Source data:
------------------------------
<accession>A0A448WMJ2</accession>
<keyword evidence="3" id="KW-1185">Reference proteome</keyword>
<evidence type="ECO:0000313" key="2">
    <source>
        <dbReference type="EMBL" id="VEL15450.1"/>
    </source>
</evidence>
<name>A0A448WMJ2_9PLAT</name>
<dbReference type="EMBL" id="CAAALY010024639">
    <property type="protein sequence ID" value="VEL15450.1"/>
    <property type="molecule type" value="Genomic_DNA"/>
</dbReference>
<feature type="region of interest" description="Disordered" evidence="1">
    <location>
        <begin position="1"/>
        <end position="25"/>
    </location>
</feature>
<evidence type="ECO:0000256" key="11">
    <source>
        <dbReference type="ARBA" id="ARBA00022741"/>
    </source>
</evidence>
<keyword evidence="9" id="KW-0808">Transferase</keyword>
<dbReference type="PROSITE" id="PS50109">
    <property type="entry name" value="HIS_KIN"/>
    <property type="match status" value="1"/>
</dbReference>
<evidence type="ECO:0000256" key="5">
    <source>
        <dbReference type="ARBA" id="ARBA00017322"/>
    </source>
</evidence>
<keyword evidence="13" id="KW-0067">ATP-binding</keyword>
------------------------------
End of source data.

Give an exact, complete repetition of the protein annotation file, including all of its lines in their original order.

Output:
<accession>A0A448WMJ2</accession>
<keyword evidence="3" id="KW-1185">Reference proteome</keyword>
<evidence type="ECO:0000313" key="2">
    <source>
        <dbReference type="EMBL" id="VEL15450.1"/>
    </source>
</evidence>
<name>A0A448WMJ2_9PLAT</name>
<dbReference type="EMBL" id="CAAALY010024639">
    <property type="protein sequence ID" value="VEL15450.1"/>
    <property type="molecule type" value="Genomic_DNA"/>
</dbReference>
<feature type="region of interest" description="Disordered" evidence="1">
    <location>
        <begin position="1"/>
        <end position="25"/>
    </location>
</feature>
<evidence type="ECO:0000256" key="11">
    <source>
        <dbReference type="ARBA" id="ARBA00022741"/>
    </source>
</evidence>
<keyword evidence="9" id="KW-0808">Transferase</keyword>
<dbReference type="PROSITE" id="PS50109">
    <property type="entry name" value="HIS_KIN"/>
    <property type="match status" value="1"/>
</dbReference>
<evidence type="ECO:0000256" key="5">
    <source>
        <dbReference type="ARBA" id="ARBA00017322"/>
    </source>
</evidence>
<keyword evidence="13" id="KW-0067">ATP-binding</keyword>